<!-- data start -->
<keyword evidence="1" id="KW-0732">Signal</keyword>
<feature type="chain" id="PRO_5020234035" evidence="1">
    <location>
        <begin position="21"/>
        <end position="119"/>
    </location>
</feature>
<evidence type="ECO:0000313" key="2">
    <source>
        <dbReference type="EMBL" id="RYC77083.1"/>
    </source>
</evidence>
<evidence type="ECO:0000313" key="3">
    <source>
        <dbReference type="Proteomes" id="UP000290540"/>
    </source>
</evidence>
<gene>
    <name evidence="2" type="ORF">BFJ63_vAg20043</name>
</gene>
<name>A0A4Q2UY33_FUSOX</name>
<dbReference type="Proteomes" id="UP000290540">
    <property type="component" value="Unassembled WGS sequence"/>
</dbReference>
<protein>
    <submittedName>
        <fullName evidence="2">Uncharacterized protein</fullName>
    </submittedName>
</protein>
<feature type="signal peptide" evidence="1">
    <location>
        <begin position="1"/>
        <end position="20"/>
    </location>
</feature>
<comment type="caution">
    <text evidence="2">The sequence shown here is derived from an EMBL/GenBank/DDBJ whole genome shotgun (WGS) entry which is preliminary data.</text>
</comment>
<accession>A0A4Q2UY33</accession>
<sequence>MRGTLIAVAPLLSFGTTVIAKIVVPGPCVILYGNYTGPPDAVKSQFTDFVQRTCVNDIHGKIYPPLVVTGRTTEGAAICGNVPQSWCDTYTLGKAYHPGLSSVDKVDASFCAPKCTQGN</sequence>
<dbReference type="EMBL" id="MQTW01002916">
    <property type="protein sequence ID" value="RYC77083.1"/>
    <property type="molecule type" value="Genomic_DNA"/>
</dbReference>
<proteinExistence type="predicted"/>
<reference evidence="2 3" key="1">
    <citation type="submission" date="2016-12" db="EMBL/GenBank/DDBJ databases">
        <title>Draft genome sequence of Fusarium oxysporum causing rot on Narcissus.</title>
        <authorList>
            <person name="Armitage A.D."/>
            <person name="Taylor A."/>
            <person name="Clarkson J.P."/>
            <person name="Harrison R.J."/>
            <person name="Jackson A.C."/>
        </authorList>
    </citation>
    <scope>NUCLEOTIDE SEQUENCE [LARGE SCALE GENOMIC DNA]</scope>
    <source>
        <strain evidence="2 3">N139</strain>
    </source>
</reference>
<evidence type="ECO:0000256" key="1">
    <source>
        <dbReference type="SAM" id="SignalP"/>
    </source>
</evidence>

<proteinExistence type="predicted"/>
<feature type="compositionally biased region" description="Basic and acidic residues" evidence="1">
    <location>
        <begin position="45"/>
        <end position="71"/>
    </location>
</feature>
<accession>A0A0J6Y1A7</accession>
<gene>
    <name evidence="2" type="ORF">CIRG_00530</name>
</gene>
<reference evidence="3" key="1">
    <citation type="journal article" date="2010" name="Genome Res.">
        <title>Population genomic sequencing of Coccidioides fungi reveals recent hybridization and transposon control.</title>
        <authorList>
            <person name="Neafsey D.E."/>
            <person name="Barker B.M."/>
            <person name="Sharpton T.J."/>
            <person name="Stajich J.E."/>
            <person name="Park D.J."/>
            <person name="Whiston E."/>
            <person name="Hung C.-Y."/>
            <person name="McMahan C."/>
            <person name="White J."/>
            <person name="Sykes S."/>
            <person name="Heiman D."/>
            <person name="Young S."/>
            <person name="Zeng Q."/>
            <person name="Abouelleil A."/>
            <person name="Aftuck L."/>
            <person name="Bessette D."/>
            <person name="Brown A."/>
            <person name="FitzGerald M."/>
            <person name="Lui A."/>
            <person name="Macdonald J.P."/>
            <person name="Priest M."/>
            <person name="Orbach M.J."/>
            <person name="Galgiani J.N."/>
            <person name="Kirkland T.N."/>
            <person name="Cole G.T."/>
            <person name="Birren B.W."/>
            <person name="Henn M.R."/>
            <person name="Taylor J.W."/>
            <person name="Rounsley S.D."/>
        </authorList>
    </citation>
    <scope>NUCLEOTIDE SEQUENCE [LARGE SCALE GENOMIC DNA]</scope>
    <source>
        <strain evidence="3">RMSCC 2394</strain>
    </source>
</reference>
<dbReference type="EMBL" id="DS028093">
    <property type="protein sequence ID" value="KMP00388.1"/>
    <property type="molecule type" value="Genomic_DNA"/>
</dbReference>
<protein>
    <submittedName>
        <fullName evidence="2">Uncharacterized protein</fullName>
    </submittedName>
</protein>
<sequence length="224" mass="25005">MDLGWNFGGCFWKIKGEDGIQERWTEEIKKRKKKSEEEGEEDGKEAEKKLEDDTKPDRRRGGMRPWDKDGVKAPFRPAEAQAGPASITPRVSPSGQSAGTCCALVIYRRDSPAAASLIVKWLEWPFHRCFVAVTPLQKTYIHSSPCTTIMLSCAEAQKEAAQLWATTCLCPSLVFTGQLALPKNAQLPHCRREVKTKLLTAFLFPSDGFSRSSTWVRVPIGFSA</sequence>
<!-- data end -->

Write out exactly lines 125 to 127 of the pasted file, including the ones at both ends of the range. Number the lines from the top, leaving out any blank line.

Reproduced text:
    </submittedName>
</protein>
<sequence length="224" mass="25005">MDLGWNFGGCFWKIKGEDGIQERWTEEIKKRKKKSEEEGEEDGKEAEKKLEDDTKPDRRRGGMRPWDKDGVKAPFRPAEAQAGPASITPRVSPSGQSAGTCCALVIYRRDSPAAASLIVKWLEWPFHRCFVAVTPLQKTYIHSSPCTTIMLSCAEAQKEAAQLWATTCLCPSLVFTGQLALPKNAQLPHCRREVKTKLLTAFLFPSDGFSRSSTWVRVPIGFSA</sequence>